One must feel for Jesperi Kotkaniemi. He has always been a creative setup artist in his career, but with the Habs this season, the third line role he plays has often been dictated by the north-south skating of role players.
Ryan Poehling could have been a breath of fresh air for Kotkaniemi, but it’s clear the rookie isn’t the driving force he should become in a couple of years. There is the odd flash of his playmaking ability, like we saw at the end of the third period when he gave an open net to Nate Thompson, but generally he’s focused on keeping his game simple to stay with the big club — and you can’t really blame him for that. Their pairing might eventually bring more success when both youngsters have more experience under their belt.
For now, with a team riddled with injuries, Kotkaniemi has to make the most of the teammates he’s given. It isn’t always easy.
This is a shift from the first period. Peca doesn’t recognize he has space in the offensive zone and stays on the boards. When the puck cycles to him, he waits too long to make a pass and loses it. When the Habs get the puck back, Kotkaniemi restarts an offensive rush. Nick Cousins joins him, but he falls at the blue-line. Brett Kulak supports, but he skates into the line of defence (he really should stretch the ice and use the empty space across). Finally, Kotkaniemi can’t complete a pass.
Later on the same shift, the puck moves back to Cale Fleury, who sends it in space to Kotkaniemi. Cousins slashes across to take the puck instead, and both players end up on top of each other. They attract the two defenders, so Cousins lacks the space to make a play. He fires the puck off Kotkaniemi’s rear end. Kulak tries for a second rush-in, and Kotkaniemi joins, but the puck is sent out of his reach.
It was a difficult sequence that repeated itself through the night.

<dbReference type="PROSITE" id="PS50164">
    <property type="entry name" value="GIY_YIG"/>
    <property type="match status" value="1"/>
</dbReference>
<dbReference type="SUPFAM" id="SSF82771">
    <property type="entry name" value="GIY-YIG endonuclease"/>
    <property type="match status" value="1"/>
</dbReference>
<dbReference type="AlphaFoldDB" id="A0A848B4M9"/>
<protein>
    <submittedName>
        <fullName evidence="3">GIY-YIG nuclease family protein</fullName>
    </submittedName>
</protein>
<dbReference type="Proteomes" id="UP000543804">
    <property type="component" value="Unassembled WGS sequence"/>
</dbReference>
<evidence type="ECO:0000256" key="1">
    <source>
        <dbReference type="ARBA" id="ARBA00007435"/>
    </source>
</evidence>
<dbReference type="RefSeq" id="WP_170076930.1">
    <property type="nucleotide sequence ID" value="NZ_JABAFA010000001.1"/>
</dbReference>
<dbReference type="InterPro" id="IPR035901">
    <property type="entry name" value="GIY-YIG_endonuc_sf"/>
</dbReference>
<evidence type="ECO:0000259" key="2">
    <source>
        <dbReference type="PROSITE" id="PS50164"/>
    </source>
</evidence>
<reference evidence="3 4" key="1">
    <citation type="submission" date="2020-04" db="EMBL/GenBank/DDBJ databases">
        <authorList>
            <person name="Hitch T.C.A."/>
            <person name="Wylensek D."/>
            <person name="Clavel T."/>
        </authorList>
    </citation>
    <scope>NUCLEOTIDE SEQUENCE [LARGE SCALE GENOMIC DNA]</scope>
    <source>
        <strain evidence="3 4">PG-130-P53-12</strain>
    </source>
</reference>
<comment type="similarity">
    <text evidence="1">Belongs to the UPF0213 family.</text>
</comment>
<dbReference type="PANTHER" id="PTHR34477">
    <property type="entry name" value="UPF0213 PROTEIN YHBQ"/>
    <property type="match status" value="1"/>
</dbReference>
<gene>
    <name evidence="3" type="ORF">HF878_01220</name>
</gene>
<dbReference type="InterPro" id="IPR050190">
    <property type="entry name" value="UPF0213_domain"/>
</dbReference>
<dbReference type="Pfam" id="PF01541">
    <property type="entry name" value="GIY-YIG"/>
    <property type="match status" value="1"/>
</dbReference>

Now, compare it with this one shift where Kotkaniemi got to play with Artturi Lehkonen and Nick Suzuki.
In this offensive-zone presence, Suzuki reached around a defender to poke the puck loose, and Lehkonen smashed into the opponent to take him out of the play. It allowed Kotkaniemi to collect possession and find his Finnish counterpart in the defensive hole created by the previous hit. Suzuki and Lehkonen continued to move the puck away from the opposition. The former with timely support and steals, and the latter with his unrelenting motor. It gave Kotkaniemi a shot from the slot.
The ability of all three of Kotkaniemi, Suzuki, and Lehkonen to keep plays alive, to move and use open space, and to pass the puck around opposing sticks created the scoring chances. That’s not something players like Cousins and Peca possess, at least not at the same level.
Right now, Jesperi Kotkaniemi is a player with limitations. He does great things, like using his long reach to dislodge the puck from an opponent’s grasp to start the offensive sequence above or the little hesitation to create a passing lane to feed Lehkonen for a one-timer, but he can’t protect the puck along the boards very well, and can’t explode out of tight spaces to elude defenders.